Tawheed, or the unitary nature of the Deity, was the core of the doctrinal teachings of Muhammad ibn Abdul Wahhab. At the time that he developed his doctrine of the unity of the Deity it was quite radical. Basically, it asserts that the Deity is completely one; that any form of intercessory prayer is therefore a denial of such unity and apostasy; that any form of adornment or adoration of great men/saints is a denial of unity and apostasy (hence the destruction of tombs and heritage sites); and living among apostates is forbidden requiring the devout believer to relocate to where tawheed is practiced and enforced.

    A lot of this sounds very familiar; it looks like al-Wahhab may have been inspired by various Christian reform movements in his interpretation of Islam. Radical Calvinists (“Puritans”) also denied intercessionary prayer, and they often engaged in iconoclasm. In fact, whether or not the veneration of saints should be accepted is one of the major theological differences between Catholicism and Protestantism in general.

  49. 49
    BillinGlendaleCA says:

    @srv: So war should be a profitable enterprise? It’s a success only if it generates a profit?

  50. 50
    Adam L Silverman says:

    @Mandalay: Try the penultimate paragraph…

  51. 51
    Adam L Silverman says:

    @Rafer Janders: Actually there’s been reporting that one of the reasons that the Germans are stepping up is not to atone for what was done in WW II, but because they feel a special requirement to do better because of WW II. This makes much more sense. How accurate, or if its accurate, how much its really contributing is hard to say and likely also hard to measure.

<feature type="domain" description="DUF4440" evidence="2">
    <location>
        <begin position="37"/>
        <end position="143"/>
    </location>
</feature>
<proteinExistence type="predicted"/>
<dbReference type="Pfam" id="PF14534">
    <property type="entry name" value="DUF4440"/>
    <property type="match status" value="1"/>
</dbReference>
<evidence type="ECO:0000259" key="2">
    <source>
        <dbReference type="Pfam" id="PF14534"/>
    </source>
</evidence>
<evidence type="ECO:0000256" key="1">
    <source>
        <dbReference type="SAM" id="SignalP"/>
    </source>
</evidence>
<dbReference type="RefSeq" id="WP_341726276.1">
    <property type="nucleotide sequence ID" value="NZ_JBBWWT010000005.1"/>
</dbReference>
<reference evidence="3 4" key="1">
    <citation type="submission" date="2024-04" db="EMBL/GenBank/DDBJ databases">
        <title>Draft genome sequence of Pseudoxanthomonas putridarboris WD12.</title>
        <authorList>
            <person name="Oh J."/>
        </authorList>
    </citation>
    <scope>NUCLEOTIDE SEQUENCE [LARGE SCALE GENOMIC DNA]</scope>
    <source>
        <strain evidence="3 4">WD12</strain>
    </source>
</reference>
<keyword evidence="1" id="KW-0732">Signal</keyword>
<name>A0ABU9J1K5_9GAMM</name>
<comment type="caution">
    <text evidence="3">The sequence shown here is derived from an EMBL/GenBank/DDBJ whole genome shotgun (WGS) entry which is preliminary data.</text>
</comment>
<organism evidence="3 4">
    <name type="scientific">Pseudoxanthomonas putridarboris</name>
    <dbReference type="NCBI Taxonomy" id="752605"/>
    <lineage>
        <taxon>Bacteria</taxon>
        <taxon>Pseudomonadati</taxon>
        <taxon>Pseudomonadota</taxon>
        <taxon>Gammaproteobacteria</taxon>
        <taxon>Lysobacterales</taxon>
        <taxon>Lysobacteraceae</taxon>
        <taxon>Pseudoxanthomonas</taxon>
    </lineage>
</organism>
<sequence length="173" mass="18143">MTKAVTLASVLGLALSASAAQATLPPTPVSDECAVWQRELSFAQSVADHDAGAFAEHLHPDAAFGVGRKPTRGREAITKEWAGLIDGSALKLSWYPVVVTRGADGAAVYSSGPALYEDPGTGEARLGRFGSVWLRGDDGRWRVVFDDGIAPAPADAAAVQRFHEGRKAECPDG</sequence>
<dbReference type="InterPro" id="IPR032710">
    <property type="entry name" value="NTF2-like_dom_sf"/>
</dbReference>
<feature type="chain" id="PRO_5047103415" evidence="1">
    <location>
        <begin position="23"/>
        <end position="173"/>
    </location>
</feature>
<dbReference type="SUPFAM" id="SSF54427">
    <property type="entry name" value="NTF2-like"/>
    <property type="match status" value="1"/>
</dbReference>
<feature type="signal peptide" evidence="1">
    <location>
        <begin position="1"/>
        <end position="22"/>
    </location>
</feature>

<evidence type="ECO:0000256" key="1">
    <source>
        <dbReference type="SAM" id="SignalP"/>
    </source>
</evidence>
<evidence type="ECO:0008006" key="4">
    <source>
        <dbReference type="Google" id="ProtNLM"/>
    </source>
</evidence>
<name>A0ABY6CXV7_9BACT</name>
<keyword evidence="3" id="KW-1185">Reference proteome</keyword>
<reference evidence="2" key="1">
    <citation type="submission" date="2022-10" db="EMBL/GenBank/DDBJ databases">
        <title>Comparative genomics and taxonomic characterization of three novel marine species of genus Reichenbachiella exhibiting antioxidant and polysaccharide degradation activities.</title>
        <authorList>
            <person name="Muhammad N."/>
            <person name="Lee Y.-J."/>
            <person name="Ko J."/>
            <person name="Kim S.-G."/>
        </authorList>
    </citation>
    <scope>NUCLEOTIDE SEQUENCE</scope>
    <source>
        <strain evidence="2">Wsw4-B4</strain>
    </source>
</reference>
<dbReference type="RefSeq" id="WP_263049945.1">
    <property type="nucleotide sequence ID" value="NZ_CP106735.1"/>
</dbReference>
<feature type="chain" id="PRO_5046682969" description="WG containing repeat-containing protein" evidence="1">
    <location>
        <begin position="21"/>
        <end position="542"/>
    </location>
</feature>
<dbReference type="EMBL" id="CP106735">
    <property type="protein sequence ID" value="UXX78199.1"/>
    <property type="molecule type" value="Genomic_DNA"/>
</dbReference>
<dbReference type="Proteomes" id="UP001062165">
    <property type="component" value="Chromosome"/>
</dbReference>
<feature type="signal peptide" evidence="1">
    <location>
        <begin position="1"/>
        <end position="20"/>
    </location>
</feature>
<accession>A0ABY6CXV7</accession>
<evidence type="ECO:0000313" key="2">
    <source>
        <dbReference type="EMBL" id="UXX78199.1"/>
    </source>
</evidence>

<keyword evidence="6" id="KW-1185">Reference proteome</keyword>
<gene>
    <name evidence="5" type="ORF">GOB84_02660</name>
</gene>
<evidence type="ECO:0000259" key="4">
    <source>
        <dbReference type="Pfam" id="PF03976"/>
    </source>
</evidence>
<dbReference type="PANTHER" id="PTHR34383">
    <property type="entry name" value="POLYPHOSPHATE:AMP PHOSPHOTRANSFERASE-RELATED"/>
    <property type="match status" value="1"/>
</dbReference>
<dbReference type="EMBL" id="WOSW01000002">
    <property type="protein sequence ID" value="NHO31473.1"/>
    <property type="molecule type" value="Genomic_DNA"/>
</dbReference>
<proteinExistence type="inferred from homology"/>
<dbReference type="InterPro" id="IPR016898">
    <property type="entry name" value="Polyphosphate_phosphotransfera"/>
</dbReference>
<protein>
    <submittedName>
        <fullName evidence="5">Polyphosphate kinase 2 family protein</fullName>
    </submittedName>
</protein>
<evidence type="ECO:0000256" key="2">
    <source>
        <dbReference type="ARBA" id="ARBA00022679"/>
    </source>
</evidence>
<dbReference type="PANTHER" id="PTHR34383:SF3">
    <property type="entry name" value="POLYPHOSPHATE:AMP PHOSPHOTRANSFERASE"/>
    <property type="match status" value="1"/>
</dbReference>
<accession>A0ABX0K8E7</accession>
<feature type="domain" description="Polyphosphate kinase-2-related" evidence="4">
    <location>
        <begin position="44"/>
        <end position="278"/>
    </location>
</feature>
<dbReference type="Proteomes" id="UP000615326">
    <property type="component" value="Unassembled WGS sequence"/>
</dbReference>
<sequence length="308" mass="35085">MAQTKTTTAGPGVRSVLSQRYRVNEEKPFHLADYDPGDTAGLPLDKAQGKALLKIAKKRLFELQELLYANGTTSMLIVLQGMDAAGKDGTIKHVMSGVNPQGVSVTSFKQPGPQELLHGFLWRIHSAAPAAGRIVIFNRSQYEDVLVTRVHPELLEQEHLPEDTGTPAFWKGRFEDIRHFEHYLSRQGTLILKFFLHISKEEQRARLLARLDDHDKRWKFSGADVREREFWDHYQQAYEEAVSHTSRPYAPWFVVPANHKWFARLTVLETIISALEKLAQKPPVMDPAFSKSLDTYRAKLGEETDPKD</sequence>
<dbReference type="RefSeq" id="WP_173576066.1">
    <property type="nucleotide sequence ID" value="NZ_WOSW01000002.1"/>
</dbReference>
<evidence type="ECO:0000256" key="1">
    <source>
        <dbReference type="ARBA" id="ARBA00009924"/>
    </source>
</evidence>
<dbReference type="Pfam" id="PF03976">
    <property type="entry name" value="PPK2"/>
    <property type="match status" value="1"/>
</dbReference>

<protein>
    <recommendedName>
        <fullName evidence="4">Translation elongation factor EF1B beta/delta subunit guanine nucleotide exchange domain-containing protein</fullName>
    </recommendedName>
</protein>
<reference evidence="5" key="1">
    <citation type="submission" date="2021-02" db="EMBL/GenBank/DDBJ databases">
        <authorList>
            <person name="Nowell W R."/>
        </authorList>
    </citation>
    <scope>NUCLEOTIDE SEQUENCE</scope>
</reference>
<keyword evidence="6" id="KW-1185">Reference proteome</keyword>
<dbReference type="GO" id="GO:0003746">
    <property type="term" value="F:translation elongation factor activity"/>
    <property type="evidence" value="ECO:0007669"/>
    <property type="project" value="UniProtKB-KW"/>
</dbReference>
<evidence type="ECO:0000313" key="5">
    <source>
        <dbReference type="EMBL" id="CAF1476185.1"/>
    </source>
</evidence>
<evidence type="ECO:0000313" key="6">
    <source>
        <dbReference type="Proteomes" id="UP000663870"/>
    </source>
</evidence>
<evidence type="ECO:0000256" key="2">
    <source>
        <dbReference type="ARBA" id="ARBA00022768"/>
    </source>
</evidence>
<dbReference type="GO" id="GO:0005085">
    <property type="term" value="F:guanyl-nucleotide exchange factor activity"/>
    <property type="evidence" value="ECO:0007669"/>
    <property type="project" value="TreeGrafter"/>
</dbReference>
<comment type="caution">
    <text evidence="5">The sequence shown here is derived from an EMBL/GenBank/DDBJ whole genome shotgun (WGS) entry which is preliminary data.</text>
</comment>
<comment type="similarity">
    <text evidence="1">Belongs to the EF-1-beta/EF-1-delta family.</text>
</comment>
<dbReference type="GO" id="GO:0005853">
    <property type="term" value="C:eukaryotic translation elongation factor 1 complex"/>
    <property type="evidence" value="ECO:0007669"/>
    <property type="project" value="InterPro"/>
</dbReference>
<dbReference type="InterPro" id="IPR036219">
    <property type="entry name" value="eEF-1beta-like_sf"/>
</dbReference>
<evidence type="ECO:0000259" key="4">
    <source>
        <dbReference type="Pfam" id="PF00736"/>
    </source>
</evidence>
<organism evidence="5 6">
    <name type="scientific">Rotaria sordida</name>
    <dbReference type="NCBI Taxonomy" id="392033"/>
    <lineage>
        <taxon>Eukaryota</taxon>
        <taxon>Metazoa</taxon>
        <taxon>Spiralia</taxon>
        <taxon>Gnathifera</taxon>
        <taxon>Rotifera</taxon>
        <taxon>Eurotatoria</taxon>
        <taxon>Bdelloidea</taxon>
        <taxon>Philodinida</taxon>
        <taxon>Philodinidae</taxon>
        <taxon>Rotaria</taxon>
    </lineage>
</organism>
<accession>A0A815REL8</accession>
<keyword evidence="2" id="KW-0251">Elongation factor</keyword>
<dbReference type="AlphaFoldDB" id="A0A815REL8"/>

52. 52
    Adam L Silverman says:

    @benw: We’ve actually sent quite a lot and so have other countries. The problem is that it doesn’t get a lot of coverage. I can tell you that we have a full time Population, Migration, and Refugees Officer (USAID) working on this.
    http://www.state.gov/r/pa/prs/.....245807.htm
    http://www.state.gov/r/pa/prs/.....245607.htm

    Should we be doing more? Sure. Including taking in refugees.

  53. 53
    dww44 says:

    @Xenos: My only direct experience with Germans was almost a mirror of what you’ve written here. In the late 80’s we had a German exchange student living here in the Southern US, . We learned from him that his German grandfather was a casualty of the war and died at the Russian front. Then his grandmother raised and educated their only child, his father, to assume a place in the prosperous German middle class of the post WWII era. He couldn’t/wouldn’t talk about the War. We came to understand/surmise that his generation was taught little about WWII and the Nazi’s, or at least, educated NOT to talk about it.

    As a Southerner whose 19th century ancestors didn’t own slaves but did fight for the Confederacy, I can appreciate why reckoning with one’s past can be difficult to do.

  54. 54
    Omnes Omnibus says:

    @efgoldman: By the end of the Cold War, bases in Germany were very different.

  55. 55
    Adam L Silverman says:

    @jibeaux: This is an ongoing problem. It is largely rooted in how the wealthiest of them, the Gulf States, determine citizenship. Its tightly controlled. So Palestinians that are there as guest workers, no matter for how many generations, still can’t get citizenship. Same goes for the Iraqi refugees from the last 12 years, as well as the more recent Syrian refugees. They either don’t want them coming in or if they do allow some in, they’re kept in permanent guest status.